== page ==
Bilohirsk Бiлогiрськ Belogorsk Белогорск Qarasuvbazar 18,420 Bilohirsk
Sudak Судак Sudak Судак Sudaq 16,143
Shcholkine Щолкiне Shcholkino Щёлкино Şçolkino 11,677 Lenine
Staryj Krym Старий Крим Stary Krym Старый Крым Eski Qırım 9,960 Kirovsky
Alupka Алупка Alupka Алупка Alupka 8,745 Yalta City District

Administrative division

The (autonomous) Republic of Crimea in 14 Rajone and 11 urban districts divided. In some cases, the cities of the urban districts are assigned additional locations, so the population figures can differ from those of the cities.

(see map)
Rajon / urban district Population (2014) Area in km² Population density
inh. / Km²
Administrative headquarters
1 Bakhchysarai 92,542 1589 58 Bakhchysarai
2 Bilohirsk 66,458 1894 35 Bilohirsk
3 Dzhankoy 82,328 2667 31 Dzhankoy
4th Kirovsky 58.016 1208 48 Kirovsky
5 Krasnohwardijske 93,782 1766 53 Krasnohwardijske
6th Krasnoperekopsk 31,843 1231 26th Krasnoperekopsk
7th Lenine 69,629 2919 24 Lenine
8th Nyschnjohirskyj 56,976 1212 47 Nyschnjohirskyj
9 Pervomayske 40,367 1474 27 Pervomayske
10 Rosdolne 37.185 1231 30th Rosdolne
11 Saky 80.964 2257 36 Saky
12 Simferopol 149.253 1753 85 Simferopol
13 Sovetskyi 37,576 1080 35 Sovetskyi
14th Tschornomorske 34,112 1509 23 Tschornomorske
15th Alushta 52,215 600 87 (City district)
16 Armyansk 26,867 162 166 (City district)
17th Dzhankoy 42,861 26th 1648 (City district)
18th Yevpatoria 117,565 65 1808 (City district)
19th Kerch 158.165 108 1464 (City district)
20th Krasnoperekopsk 30,902 22nd 1405 (City district)
21st Saky 28,522 29 984 (City district)
22nd Simferopol 358.108 107 3347 (City district)
23 Sudak 29,448 539 55 (City district)
24 Feodosia 108,788 350 311 (City district)
25th Yalta 139,584 283 493 (City district)
Map of the Rajons and urban districts in the (Autonomous) Republic of Crimea

Chairwoman of the Council of Ministers of the (Autonomous) Republic of Crimea

Surname Period Political party
Vitaly Kuraschyk March 22, 1991 - May 20, 1993 independently
Borys Samsonov May 20, 1993 - February 4, 1994 independently
Jurij Mjeschkow 1 February 4, 1994 - October 6, 1994 RPK + Russian block
Anatoly Franchuk October 6, 1994 - March 22, 1995 NP
Anatoly Drobotov 2 March 22, 1995 - March 31, 1995 KPK + Russian bloc
Anatoly Franchuk March 31, 1995 - January 26, 1996 NP
Arkady Demydenko January 26, 1996 - June 4, 1997 independently
Anatoly Franchuk June 4, 1997 - May 27, 1998 NP
Serhiy Kunitsyn May 27, 1998 - July 25, 2001 Kunitsyn Block (BK)
Valery Horbatov July 25, 2001 - April 29, 2002 PTU
Serhiy Kunitsyn April 29, 2002 - April 20, 2005 NDP
Anatoly Matviyenko April 20, 2005 - September 21, 2005 Ukrainian Republican Party (Sobor)
Anatoly Burdyuhov September 23, 2005 - June 2, 2006 Our Ukraine (NSNU)
Victor Plakida June 2, 2006 - March 17, 2010 NDP
Wassyl Jarty March 17, 2010 - August 17, 2011 Party of Regions (PR)
Anatoly Mohiljow 3 November 8, 2011 - February 27, 2014 Party of Regions (PR)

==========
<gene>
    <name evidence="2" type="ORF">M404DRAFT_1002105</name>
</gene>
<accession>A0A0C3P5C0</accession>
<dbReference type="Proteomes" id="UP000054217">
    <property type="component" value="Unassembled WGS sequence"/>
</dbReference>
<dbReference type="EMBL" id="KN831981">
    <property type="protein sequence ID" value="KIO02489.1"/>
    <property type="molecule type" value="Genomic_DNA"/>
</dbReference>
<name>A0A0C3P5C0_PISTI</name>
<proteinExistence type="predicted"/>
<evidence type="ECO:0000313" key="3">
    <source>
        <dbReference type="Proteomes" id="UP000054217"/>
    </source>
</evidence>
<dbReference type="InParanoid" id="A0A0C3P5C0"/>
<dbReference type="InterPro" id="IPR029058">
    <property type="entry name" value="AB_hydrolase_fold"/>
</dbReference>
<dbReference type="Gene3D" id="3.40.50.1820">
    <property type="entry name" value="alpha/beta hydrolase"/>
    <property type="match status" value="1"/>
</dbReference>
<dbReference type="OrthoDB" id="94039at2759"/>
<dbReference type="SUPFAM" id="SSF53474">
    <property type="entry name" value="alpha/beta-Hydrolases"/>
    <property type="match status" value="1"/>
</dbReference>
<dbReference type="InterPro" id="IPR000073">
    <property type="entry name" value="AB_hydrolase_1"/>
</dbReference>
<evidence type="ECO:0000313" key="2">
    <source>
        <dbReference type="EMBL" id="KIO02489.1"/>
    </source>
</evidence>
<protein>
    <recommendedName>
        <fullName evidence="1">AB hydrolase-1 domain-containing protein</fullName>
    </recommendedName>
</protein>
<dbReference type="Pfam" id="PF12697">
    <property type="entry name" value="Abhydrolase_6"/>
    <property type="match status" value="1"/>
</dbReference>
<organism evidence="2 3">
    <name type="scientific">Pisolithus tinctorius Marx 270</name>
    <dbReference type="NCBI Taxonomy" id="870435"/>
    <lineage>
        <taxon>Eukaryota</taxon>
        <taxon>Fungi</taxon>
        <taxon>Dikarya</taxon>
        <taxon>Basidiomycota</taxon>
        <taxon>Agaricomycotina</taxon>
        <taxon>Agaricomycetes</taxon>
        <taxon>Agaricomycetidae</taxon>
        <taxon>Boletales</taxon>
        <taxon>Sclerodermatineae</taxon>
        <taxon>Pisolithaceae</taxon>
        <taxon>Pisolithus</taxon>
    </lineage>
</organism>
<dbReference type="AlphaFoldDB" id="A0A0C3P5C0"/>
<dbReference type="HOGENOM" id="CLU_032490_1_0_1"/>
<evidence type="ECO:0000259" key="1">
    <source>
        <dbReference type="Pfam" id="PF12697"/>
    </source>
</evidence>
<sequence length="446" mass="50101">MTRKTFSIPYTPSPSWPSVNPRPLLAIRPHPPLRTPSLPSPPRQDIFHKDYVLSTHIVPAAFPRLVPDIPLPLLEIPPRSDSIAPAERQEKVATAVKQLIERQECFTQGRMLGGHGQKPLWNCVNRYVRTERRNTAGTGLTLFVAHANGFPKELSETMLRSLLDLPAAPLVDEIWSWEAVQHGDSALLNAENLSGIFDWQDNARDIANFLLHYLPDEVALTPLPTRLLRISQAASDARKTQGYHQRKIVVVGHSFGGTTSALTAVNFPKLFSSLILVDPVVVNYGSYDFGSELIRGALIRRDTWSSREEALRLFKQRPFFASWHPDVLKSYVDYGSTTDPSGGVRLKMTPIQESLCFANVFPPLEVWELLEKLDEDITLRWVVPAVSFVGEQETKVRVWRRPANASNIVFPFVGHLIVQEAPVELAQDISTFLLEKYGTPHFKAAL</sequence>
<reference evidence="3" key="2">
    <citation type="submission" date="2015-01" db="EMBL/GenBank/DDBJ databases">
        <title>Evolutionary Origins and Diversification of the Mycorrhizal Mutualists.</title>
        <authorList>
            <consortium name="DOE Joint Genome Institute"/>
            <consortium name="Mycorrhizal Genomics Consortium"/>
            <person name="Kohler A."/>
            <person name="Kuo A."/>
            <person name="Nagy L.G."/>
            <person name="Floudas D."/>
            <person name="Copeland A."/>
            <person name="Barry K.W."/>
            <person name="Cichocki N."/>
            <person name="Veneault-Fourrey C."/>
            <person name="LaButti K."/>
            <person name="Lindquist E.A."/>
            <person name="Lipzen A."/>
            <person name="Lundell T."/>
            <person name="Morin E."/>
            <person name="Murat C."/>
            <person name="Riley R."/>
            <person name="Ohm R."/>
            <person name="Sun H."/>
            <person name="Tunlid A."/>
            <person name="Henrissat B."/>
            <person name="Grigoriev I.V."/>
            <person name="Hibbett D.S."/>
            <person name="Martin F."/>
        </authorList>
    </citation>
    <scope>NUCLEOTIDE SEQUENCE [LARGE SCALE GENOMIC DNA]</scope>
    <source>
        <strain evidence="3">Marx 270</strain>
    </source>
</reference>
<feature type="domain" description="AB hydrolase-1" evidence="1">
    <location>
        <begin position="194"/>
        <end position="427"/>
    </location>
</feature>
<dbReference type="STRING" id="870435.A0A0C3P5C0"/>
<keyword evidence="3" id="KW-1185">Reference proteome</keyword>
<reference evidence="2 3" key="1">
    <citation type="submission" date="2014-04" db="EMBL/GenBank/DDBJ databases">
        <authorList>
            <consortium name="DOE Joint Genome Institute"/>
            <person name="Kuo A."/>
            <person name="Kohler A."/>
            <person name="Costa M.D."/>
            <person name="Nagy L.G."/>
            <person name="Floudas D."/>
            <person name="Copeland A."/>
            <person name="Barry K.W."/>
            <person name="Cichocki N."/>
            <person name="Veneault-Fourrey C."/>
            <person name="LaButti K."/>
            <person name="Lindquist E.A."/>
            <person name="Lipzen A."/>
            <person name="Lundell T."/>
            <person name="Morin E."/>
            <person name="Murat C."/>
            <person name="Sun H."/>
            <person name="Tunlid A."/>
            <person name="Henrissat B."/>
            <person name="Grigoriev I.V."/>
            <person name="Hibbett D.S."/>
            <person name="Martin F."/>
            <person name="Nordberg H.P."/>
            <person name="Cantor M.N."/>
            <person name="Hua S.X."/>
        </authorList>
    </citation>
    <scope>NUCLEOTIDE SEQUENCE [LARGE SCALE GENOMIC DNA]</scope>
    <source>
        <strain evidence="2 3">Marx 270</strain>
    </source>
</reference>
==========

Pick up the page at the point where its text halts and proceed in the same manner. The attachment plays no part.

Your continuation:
Sergei Aksyonov 4 since February 27, 2014 United Russia
1 Declared himself President of Crimea
2 Not recognized by Ukraine
3Deposed by the Crimean Parliament during the Crimean Crisis in 2014
4th Not recognized by the Ukrainian interim government

Economy and tourism

Dulber Palace in Korejis

The economy of the (Autonomous) Republic of Crimea is mainly based on agriculture and tourism. It is favored by the particularly mild climate on the peninsula. The tourist centers of Yalta , Hursuf , Alushta , Bakhchysarai , Feodosia and Sudak are the centers of tourism . On the beach in the village of Popovka , about 28 km west of Yevpatoria , the KaZantip electronic dance music festival took place from 2001 to 2013 from July to August .

See also

Web links

Commons : Autonomous Republic of Crimea  - collection of images

Individual evidence

  1. Ruble is coming, state property "nationalized" - Crimea recognized as an "independent state" , of March 17, 2014.
  2. Statistical overview page on the Autonomous Republic of Crimea (Ukrainian)
  3. ^ Upheaval in Ukraine: Kiev warns Russia of troop movements , FAZ from February 26, 2014.
  4. Crimean parliament sacks regional government, approves referendum , RT News of February 27, 2014, accessed on March 12, 2014.
  5. Christian Rothenberg: The Curious Rise of Aksjonov - Putin's henchman in the Crimea , n-tv from March 6, 2014, accessed on April 4, 2014.
  6. Andrew Higgins: Grab for Power in Crimea Raises Secession Threat , NYT, February 27, 2014, accessed March 10, 2014.
  7. ^ A b Simon Shuster: Putin's Man in Crimea Is Ukraine's Worst Nightmare , Time Magazine , March 10, 2014, accessed April 4, 2014.
  8. a b Per Kristian Aale: Voting fraud secured pro-Russian majority in Crimean parliament (English), Aftenposten from March 9, 2013, accessed on April 4, 2013.
  9. “Votum over Crimea under duress”, in: Frankfurter Allgemeine Zeitung, January 27, 2015, p. 5.
  10. Alissa de Carbonnel: RPT-INSIGHT-How the separatists delivered Crimea to Moscow , Reuters of March 13, 2013, accessed on April 4, 2014 (English).